Wasabi Tuna

Reviewed By David Cornelius
Posted 05/07/07 22:50:17

"Oh, it's a drag, alright..."
1 stars (Sucks)

OK, so when the sight of Alexis Arquette as an Anna Nicole Smith-worshipping drag queen is the least obnoxious thing in your movie, it’s time to get a new movie.

“Wasabi Tuna” is a garish, misguided attempt to crossbreed the wild antics of screwball comedy with the high campiness of gay culture. In more capable hands, the combination would work. But here, in what we shall politely call incapable hands, the damn thing becomes a cringe-inducing nightmare of unfunny jokes and irritating characters.

When we first meet Evan (Jason London) and Harvey (Barney Cheng), they’ve been hauled into the police station for questioning, something to do with drugs and guns. Through flashback, we learn the truth: the couple and their friends were prepping for a wild Halloween bash, where they would dress like gangbangers, only their plans wound up crossing paths with real gangbangers and their guns. Basic mistaken identity stuff, guys picking up the wrong bag, that sort of thing.

But this is not enough. And so we get a subplot in which Evan and Harvey are hired to deliver a pricey vase, from which a quartet of tranny Anna Nicole look-alikes come to believe our heroes have stolen Anna Nicole Smith’s precious dog Sugar Pie.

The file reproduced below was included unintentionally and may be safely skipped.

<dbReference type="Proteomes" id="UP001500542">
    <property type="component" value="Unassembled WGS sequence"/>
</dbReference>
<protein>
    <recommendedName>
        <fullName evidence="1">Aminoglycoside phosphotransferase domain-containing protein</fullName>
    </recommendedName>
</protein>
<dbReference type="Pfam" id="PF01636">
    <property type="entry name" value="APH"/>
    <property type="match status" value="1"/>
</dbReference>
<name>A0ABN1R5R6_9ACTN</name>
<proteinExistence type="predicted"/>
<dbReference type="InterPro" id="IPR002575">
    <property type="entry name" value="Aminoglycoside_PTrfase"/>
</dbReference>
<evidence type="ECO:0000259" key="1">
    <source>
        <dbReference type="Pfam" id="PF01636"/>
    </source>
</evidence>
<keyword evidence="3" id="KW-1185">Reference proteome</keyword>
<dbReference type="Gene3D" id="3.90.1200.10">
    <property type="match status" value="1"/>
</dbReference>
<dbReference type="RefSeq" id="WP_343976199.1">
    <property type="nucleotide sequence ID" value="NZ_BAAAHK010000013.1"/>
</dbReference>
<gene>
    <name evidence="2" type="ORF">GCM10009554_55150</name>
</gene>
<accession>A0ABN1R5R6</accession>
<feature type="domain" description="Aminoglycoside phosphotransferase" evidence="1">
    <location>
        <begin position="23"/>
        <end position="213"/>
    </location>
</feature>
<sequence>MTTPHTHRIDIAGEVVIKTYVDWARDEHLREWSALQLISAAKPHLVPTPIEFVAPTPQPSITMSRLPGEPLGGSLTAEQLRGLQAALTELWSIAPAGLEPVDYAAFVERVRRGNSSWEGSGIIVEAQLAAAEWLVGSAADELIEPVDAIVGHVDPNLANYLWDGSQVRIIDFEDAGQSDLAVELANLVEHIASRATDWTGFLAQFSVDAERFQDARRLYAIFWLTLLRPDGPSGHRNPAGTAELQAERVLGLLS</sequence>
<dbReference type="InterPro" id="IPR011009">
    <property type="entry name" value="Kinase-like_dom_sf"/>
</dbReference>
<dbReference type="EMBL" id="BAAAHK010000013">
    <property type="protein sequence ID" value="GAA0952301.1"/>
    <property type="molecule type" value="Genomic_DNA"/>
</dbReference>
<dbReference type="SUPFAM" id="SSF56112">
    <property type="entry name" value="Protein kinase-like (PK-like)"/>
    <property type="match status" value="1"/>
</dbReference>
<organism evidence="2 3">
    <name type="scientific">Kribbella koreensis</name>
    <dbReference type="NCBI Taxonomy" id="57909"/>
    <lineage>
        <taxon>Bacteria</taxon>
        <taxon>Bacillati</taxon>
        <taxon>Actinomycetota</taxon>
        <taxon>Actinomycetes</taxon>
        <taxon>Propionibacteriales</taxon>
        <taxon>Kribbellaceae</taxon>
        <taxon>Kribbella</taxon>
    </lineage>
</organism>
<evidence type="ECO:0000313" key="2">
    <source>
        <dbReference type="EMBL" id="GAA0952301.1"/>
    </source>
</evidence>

In order for any of this to work, all the characters are required to be selfish, single-minded, and embarrassingly stupid. Which they are, in spades. But they do nothing funny to make up for their idiocy. The cast - which also includes Tim Meadows and Antonio Sabato, Jr., in straight-guy-pal roles; Alanna Ubach, whose comic talents go completely to waste; and Cheng in a shoddy dual role as an old Chinese drug dealer, yawn - stumbles about aimlessly, hoping hammy line readings and exaggerated reactions will make up for the complete absence of anything worth while.

The idea is to play everything to the hilt, to squeeze that last ounce of gay-fabulous out of the over-the-top jokes. Everyone involved aims for the camp factor, but nobody actually bothers to wonder if camp alone will make things funny. (Hint: it doesn’t.) Instead, it’s tiresome and shrill, and too many of the jokes run on and on past every breaking point. Then comes Anna Nicole Smith, whose cameo should have been a clever thirty-second appearance at the end, but is instead a drawn-out affair that runs throughout much of the movie. It doesn’t help that Smith has trouble even with the simple task of playing herself.

As a title, “Wasabi Tuna” is a limp reference to a food-related costume idea the characters have, and I suppose it works about as well as anything else. After all, it’s just like the movie itself: meaningless and forgettable.

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